Parents of students from a New Hampshire high school have expressed their outrage over officials withholding information regarding the arrest of the school’s dean of students.
Rekha Luther, 36, was arrested in February on charges she possessed heroin and steroids.
She served in her position at Pembroke Academy until her resignation on March 22, just weeks after her arrest, according to The Concord Monitor.
But her arrest was kept quiet from parents of students at the school until Friday when The Monitor’s story appeared.
Jeanne LaBarge, the mother of a 17-year-old student, noticed Luther’s name in police logs.
She told The Monitor: ‘Somebody just disappears from a position of authority and nobody asked questions? The kids don’t say anything? It’s amazing to me how they kept this so quiet.’
Tom Serafin, chairman of the Pembroke School Board told WMUR9: ‘Well, I certainly can’t comment on a personnel issue, but I can comment on the fact that the board, the district and everyone that’s employed by the school is certainly working very hard, and committed to the health and safety of all of our students.’
And despite the school officials saying they were ‘limited’, some parents said the academy should have provided the information anyway.
‘A lot of people are appalled that it has been kept quiet,’ parent, Rachel Tether, told WMUR9.
Police were reportedly tipped off by a caller who allegedly saw a ‘whole bundle’ of hypodermic needles at the school, Chief Dwayne Gilman told The Concord Monitor.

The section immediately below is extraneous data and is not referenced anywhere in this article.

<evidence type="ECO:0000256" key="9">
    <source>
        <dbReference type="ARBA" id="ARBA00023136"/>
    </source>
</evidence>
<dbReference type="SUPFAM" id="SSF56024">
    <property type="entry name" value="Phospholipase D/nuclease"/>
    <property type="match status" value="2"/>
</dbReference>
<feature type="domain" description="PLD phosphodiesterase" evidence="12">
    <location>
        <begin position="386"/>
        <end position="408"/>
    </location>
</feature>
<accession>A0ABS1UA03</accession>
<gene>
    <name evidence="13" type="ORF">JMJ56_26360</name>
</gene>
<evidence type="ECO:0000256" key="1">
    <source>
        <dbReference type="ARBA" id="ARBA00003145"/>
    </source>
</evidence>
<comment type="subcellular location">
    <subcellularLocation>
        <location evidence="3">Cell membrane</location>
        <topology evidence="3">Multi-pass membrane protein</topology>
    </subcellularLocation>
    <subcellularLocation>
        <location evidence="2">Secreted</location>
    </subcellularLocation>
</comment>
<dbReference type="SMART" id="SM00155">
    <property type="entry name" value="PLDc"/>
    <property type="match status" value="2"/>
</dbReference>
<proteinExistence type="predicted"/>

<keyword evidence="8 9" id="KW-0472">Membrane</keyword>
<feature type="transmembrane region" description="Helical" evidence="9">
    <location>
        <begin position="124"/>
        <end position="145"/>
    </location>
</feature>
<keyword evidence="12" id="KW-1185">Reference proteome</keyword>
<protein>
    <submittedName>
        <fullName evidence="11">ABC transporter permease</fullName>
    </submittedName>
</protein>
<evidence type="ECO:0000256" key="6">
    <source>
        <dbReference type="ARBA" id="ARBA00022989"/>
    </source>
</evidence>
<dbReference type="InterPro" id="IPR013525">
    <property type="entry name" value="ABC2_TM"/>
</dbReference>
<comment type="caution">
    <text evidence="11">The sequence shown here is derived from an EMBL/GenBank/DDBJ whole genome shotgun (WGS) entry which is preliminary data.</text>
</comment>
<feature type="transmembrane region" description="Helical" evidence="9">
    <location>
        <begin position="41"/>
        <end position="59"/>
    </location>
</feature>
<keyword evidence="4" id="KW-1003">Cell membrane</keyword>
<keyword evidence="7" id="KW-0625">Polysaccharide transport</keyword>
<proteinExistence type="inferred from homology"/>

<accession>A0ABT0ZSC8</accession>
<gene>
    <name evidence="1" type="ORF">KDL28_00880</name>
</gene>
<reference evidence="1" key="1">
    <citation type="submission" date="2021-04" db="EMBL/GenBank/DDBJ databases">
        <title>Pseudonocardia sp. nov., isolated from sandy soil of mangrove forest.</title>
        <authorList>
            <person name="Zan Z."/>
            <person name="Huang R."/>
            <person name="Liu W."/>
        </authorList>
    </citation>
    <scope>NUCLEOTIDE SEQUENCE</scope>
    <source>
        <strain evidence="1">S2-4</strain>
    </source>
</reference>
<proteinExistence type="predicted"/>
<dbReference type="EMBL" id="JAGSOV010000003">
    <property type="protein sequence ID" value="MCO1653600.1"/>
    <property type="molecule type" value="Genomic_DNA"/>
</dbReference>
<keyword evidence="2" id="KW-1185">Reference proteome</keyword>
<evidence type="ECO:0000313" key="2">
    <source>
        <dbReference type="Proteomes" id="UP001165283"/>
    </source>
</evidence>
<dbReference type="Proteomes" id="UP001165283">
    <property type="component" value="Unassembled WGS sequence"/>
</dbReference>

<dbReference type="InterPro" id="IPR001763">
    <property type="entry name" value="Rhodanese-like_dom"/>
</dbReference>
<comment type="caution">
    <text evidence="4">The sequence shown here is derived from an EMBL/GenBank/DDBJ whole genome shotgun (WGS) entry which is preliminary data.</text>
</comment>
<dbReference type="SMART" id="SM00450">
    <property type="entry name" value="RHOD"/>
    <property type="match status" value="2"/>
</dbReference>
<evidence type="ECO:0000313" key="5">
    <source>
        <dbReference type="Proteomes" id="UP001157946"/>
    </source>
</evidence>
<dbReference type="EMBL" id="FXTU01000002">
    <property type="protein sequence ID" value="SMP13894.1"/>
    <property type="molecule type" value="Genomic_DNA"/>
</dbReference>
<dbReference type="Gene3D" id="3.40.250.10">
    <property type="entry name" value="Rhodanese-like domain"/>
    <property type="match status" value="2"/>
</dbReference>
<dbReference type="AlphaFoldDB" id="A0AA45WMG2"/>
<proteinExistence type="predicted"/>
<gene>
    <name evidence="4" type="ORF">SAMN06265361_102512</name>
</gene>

Gilman said his officers were able to determine that the needles were Luther’s after a few hours of investigating.
‘Obviously, with the emphasis on heroin in the state right now, that’s just not something we wanted to take lightly,’ Gilman said. ‘Everything you don’t want to hear in a school happened in one day.’
Gilman told The Monitor: ‘There’s two ways to get the job done: You can be a bull in a china shop or you can think methodically, still have the same outcome and not affect anyone else.’
Though Luther, who is from Manchester, New Hampshire, declined to comment on her arrest, she did post photos of her and her new boyfriend on Facebook a week after she submitted her resignation.
Luther had been handcuffed and taken out of the school through a back door during the time of the arrest.
A school district meeting with about 100 parents two weeks later never brought up Luther’s arrest.
But the School district policy says communications between the school and home are supposed to be ‘regular, two-way and meaningful; parents are full partners in the educational decisions that affect children and families’.
Superintendent Patty Sherman told The Monitor that if a student were found to be in possession of drugs, she would take it on a ‘case-by-case basis’ as to whether she would send an alert to parents.
Sherman added that if the headmaster resigned or was replaced, the district would send out a message, but for the dean of students, ‘probably not’.
Luther posted $10,000 personal recognizance bail the same day she was arrested and was later arraigned in district court. She faces four charges of possession of a controlled drug.
Several advocates have called New Hampshire’s drug problem an epidemic of opioid abuse in the state as more than 400 people in New Hampshire died of drug overdoses last year, including Luther’s fiancé, Jonathan Pesa, who died in June.